Cookie banner

This site uses cookies. Select "Block all non-essential cookies" to only allow cookies necessary to display content and enable core site features. Select "Accept all cookies" to also personalize your experience on the site with ads and partner content tailored to your interests, and to allow us to measure the effectiveness of our service.

To learn more, review our Cookie Policy, Privacy Notice and Terms of Use.

clock menu more-arrow no yes mobile

Filed under:

Wearing Stripes Could Get You Killed in Medieval Europe

‘History Of’ explores the peculiar backstory of the ubiquitous clothing pattern.

Racked is no longer publishing. Thank you to everyone who read our work over the years. The archives will remain available here; for new stories, head over to, where our staff is covering consumer culture for The Goods by Vox. You can also see what we’re up to by signing up here.

Stripes have countless associations today, from preppy (think thick rugby stripes) to chic French girls (hello, Breton shirts) to old-school jails (the poster for O Brother, Where Art Thou comes to mind).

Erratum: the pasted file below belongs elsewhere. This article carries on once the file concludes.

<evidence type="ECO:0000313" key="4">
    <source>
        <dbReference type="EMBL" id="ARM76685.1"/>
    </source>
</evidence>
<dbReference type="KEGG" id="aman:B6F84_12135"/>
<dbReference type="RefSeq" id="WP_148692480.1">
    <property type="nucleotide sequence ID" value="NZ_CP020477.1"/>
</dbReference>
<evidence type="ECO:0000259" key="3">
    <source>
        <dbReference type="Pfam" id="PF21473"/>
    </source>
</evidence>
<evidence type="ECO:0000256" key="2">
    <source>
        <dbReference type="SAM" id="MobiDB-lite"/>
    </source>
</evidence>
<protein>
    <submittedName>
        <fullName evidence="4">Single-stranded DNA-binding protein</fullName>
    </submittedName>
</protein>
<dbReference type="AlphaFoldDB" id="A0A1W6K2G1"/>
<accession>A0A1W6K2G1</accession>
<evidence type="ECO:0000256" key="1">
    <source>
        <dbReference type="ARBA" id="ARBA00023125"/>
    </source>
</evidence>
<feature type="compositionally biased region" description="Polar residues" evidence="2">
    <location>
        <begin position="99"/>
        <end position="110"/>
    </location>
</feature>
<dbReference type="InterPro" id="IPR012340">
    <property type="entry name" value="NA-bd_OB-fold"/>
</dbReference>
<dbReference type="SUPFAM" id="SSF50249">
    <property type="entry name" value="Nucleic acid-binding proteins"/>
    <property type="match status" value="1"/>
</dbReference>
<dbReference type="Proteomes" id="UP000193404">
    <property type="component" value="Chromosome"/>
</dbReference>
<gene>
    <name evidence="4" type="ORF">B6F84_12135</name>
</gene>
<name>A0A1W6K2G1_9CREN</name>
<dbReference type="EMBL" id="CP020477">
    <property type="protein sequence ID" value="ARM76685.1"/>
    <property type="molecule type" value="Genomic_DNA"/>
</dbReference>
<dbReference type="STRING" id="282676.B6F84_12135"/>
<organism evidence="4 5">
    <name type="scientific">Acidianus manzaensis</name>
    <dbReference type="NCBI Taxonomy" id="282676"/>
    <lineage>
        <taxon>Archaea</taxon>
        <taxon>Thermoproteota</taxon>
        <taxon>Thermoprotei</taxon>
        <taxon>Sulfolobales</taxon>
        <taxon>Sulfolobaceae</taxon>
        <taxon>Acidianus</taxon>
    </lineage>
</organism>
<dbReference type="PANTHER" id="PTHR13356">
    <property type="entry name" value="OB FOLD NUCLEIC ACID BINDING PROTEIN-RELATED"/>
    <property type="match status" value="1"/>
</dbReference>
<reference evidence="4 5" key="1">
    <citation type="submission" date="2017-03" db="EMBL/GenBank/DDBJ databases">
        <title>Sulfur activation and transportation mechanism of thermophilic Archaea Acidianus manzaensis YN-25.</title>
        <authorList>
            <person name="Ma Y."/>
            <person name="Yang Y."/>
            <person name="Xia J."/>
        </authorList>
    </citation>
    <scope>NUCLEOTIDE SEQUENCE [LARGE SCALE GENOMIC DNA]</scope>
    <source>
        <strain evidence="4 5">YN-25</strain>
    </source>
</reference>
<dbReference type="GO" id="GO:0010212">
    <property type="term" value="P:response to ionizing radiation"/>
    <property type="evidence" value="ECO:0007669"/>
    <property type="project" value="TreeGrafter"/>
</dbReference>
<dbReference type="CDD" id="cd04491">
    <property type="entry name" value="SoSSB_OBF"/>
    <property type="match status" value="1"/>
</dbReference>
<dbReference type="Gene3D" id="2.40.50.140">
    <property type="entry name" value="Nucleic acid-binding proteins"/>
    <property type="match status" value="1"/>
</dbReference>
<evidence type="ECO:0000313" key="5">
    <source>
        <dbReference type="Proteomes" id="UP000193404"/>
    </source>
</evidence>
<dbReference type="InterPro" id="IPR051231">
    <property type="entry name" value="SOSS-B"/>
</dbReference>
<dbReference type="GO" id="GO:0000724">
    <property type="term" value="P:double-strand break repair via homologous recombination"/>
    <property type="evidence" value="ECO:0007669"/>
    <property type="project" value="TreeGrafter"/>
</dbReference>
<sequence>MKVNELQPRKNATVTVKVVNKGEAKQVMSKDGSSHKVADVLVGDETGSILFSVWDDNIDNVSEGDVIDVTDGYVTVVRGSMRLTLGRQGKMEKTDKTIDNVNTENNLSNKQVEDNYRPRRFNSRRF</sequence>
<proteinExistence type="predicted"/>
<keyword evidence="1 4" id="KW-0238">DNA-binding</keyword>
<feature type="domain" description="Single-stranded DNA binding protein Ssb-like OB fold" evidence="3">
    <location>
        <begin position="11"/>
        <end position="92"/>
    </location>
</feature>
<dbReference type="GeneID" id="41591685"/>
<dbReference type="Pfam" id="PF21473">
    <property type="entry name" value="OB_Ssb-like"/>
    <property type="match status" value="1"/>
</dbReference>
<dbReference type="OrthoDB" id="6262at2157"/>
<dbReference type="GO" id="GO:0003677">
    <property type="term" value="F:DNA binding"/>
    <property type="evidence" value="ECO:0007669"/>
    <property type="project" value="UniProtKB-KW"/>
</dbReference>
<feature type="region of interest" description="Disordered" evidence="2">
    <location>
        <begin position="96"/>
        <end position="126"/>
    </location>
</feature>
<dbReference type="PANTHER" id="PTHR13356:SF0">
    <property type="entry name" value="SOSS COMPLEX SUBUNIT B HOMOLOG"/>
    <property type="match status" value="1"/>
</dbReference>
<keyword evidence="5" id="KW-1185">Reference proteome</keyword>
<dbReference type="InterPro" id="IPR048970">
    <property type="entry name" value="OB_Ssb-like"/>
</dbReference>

But centuries ago, stripes had a different interpretation, and it wasn’t a good one. For Medieval Europeans, stripes stood for difference and disorder, and striped clothing was worn by hangmen, non-Christians, clowns, lepers, disloyal knights — basically, people who society marked as outcasts. A French cobbler was even condemned to death, local records show, because he was “caught in striped clothes.”

Thankfully that changed centuries later, in part thanks to the American Revolution, which made wearing stripes a political act of patriotism and a sign of enlightened thinking. Stripes spread to France, where they were worn during that country’s revolution, and became a legitimate fashion trend.

From there, stripes took a variety of forms, worn by outcast prisoners to sea-faring French sailors. But suffice it to say, they shed the evil connotations — even if they can seem evil when it comes time to wash them.

Follow Racked on YouTube for more videos | Like Racked on Facebook to never miss a video